The Grand Light Designed by Brush and Swann at Madison Square

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Identifier SixMoisChronological.xml
Title 1885 and 1886 : Images from Albert Tissandier's trips to North America during 1885 and 1886, in the approximate order of their creation.
Type Text
Format application/pdf
ARK ark:/87278/s6bk1cds
Setname uu_umfa_at
Date Created 2004-02-02
Date Modified 2006-12-07
ID 415994
Reference URL

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Identifier 1978_328_madisonSquare.jpg
Title The Grand Light Designed by Brush and Swann at Madison Square
Alternate Title Le grand mat de Madison Square avec les six lumières Brush et Swann, New York
Creator Tissandier, Albert 1839-1906
Subject Lampposts--New York (State)--New York--1880-1890; Parks--New York (State)--New York--1880-1890; Madison Square Park (New York, N.Y.)--1880-1890; Madison Square Presbyterian Church (New York, N.Y.)--1880-1890; Cities & towns--New York (State)--New York--1880-1890
Description A view across Madison Square Park showing several dozen people strolling or sitting on park benches near the Brush light pole; the upper portion of Madison Square Presbyterian Church can be seen in the background. Associated text from Albert Tissandier's book Six mois aux États-Unis : voyage d'un touriste dans l'Amérique du nord suivi d'une excursion à Panama (Paris : G. Masson, [1886]), p. 14: "Les autres parties de la ville sont éclairées par les Compagnies Brush et Swan. Elles s'occupent principalement de l'illumination des rues et des places publiques. A Madison Square, entre autres, on peut admirer la grande couronne de lumière composée de six lampes qui se trouve suspendue en haut d'un mât de 50 mètres environ. Elles envoient leurs feux dans toute la place, et sous les beaux arbres du jardin on croirait volontiers à un clair de lune perpétuel. On monte tous les soirs cette couronne à l'aide d'une manivelle actionnant des poulies; le matin on la redescend à la hauteur du balcon pour réparer ou nettoyer les appareils. Sur la place du Carrousel de Paris l'appareil électrique offre un aspect agréable comme lumière, mais il est moins élevé et l'éclairage est loin d'être aussi intense que les lampes Brush dont Madison Square est pourvu."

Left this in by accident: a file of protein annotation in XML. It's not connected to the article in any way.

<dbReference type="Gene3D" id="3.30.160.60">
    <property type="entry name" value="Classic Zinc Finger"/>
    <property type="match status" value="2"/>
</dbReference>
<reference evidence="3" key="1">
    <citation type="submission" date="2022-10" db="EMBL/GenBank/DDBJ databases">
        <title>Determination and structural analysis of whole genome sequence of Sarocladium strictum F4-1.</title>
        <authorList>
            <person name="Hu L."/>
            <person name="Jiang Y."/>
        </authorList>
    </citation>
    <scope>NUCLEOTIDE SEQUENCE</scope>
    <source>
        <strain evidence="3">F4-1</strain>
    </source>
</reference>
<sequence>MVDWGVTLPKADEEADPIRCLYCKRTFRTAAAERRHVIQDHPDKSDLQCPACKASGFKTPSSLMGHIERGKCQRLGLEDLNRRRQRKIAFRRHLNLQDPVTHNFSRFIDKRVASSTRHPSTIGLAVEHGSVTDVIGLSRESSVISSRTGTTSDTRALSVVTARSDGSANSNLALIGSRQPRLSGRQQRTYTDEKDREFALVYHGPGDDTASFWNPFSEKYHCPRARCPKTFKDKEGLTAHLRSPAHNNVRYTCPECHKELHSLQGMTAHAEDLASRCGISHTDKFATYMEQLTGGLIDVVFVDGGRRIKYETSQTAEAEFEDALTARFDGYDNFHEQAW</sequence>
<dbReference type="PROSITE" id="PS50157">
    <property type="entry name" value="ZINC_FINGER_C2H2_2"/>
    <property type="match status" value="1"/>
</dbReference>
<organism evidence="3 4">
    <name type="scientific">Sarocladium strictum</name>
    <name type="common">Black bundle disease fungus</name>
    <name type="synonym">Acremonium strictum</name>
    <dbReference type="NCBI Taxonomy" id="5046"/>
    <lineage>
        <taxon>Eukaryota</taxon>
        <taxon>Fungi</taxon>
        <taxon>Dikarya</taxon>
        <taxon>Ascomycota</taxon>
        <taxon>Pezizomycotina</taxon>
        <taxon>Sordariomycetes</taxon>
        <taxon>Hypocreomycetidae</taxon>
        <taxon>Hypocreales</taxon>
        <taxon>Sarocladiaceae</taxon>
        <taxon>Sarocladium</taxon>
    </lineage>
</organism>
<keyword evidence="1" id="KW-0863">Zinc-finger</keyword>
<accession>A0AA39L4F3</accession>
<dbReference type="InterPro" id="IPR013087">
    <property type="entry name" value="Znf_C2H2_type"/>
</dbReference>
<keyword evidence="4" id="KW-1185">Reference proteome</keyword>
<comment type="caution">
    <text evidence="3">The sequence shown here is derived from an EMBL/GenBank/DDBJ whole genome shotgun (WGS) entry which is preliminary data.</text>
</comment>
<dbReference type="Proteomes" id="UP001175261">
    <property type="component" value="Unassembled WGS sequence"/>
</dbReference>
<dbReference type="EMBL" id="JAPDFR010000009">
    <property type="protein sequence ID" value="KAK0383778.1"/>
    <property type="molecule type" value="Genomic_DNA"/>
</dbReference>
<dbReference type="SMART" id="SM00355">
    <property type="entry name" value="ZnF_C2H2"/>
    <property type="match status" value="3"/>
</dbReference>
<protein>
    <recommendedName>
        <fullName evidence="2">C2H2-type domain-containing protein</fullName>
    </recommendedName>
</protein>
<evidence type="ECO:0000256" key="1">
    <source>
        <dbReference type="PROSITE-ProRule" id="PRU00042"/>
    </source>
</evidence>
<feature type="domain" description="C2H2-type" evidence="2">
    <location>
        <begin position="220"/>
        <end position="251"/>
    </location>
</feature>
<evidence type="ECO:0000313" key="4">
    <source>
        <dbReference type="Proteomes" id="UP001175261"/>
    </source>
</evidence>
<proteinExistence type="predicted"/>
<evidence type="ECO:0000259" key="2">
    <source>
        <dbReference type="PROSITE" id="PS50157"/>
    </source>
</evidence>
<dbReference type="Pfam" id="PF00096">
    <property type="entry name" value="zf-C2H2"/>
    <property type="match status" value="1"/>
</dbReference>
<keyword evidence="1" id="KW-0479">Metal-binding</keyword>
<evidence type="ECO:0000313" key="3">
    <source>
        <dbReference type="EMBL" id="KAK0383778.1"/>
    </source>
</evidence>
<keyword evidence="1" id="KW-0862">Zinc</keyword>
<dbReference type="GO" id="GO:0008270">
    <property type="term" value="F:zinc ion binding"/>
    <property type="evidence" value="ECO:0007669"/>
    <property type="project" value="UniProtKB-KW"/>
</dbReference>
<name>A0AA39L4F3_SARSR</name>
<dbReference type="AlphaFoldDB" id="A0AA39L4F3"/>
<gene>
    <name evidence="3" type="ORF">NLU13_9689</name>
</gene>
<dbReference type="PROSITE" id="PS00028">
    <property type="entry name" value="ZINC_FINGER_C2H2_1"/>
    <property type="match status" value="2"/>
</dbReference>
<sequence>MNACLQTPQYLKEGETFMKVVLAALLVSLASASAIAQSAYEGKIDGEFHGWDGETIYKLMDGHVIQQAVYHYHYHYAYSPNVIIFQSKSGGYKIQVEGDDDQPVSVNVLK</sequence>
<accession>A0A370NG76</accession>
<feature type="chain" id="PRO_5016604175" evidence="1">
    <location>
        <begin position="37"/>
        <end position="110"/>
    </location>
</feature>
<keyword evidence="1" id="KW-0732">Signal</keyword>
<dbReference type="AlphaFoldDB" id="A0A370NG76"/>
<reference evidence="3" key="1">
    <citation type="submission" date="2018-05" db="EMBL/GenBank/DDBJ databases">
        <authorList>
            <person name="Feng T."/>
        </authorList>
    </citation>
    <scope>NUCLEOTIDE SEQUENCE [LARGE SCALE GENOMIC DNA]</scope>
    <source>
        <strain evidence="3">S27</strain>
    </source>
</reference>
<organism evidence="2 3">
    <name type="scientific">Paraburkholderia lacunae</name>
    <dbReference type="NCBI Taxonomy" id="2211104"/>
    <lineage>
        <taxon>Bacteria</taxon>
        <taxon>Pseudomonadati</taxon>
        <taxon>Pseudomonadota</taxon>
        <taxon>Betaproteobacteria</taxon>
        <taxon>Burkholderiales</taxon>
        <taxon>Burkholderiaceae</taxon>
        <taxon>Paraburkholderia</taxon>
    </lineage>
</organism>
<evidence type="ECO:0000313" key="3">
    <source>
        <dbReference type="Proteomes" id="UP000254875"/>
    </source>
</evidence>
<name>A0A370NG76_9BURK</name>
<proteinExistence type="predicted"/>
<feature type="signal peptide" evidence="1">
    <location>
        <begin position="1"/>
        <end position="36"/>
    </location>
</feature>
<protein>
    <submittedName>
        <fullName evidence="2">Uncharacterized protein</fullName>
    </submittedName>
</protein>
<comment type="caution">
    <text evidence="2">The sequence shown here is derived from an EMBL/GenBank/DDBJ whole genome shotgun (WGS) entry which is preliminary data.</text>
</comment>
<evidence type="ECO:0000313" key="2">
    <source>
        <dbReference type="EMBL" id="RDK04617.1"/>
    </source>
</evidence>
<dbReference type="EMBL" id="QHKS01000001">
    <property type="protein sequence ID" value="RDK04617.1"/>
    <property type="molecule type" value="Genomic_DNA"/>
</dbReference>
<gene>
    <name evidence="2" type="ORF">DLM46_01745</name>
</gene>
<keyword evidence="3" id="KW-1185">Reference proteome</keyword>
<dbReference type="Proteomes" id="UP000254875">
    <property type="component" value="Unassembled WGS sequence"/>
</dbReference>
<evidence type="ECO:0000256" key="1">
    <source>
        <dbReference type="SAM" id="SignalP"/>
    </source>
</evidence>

Published Location Reproduced in the exhibition catalog, Albert Tissandier : Drawings of nature and industry in the United States, 1885, by Mary F. Francey ([Salt Lake City, UT] : Utah Museum of Fine Arts, 2001), p. 17.
Short Essay Most of New York City's growth coincided with the Industrial Revolution in the mid-nineteenth century. Since then the city has become the largest in the United States. Because of its rapid growth and crowded living conditions, the 1,500 public parks became important recreation areas for the city's burgeoning population. In 1885 migration to the United States numbered five million people, many of whom ventured no further than New York City. Albert Tissandier has depicted figures strolling leisurely through Madison Square, a park that was illuminated at night by the electric lights at the top of the tower. The tower was crowned with six Brush and Swann lanterns that were raised every evening. Charles Francis Brush, an American inventor, and Sir Joseph Wilson Swann, English inventor, chemist and electrician invented the Brush and Swann Lamp. It was first patented in England in June 1884, and an American patent was issued in March 1885, the month before Tissandier's drawing of the Madison Square tower. The six Brush and Swann lights were raised to the top of the tower nightly by a hydraulic crankshaft. By 1889 Brush Electric had merged with the Thomas Houston Electric Company to finally form the General Electric Company in 1892. The entry in Tissandier's journal that refers to this drawing reads: "The Brush and Swan companies who deal primarily with illumination of streets and public places have installed lighting systems in other parts of the city. At Madison Square, among others, one can admire the large crown of light composed of six lamps suspended at the top of a pole about 50 meters high. These lamps send their light through the whole square, and under the beautiful trees of the garden one would be apt to believe in a state of perpetual moonlight. This crown is raised every day at dusk by means of a crank operated by pulleys, and lowered each morning to the height of the balcony in order to facilitate cleaning and repair of the device." It is not surprising that Tissandier found the extent and quality of illumination made possible by electricity remarkable. Since the city of Paris had not yet been electrified in 1885 it is unlikely that he would have seen an outdoor lighting system equal to that of Madison Square.
Publisher Utah Museum of Fine Arts
Contributors Mary F. Francey
Date 1885-04-06
Type Image
Format application/pdf
Source Albert Tissandier: Drawings of Nature and Industry in the United States
Language fre
Rights Management Digital image c2001 Utah Museum of Fine Arts, University of Utah
Source Physical Dimensions 34.29 cm High x 26.04 cm Wide
Source Characteristics Graphite on paper
Light Source Kaiser Softlite ProVision 6x55W flourescent 5400K daylight
Archival Resolution TIFF: 3241 x 4087 pixels
Display Resolution JPEG: 900 x 1263 pixels
Bit Depth 36-bit color
Scanning Device Leica S1 Pro scanning camera; Hasselblad CFi 50mm F/4 lens; f/11
Exhibit Catalog ISBN: 0-9657215-0-7; Library of Congress Catalog Number: 2001094211
Setname uu_umfa_at
Date Created 2004-02-20
Date Modified 2021-05-06
ID 415826
Reference URL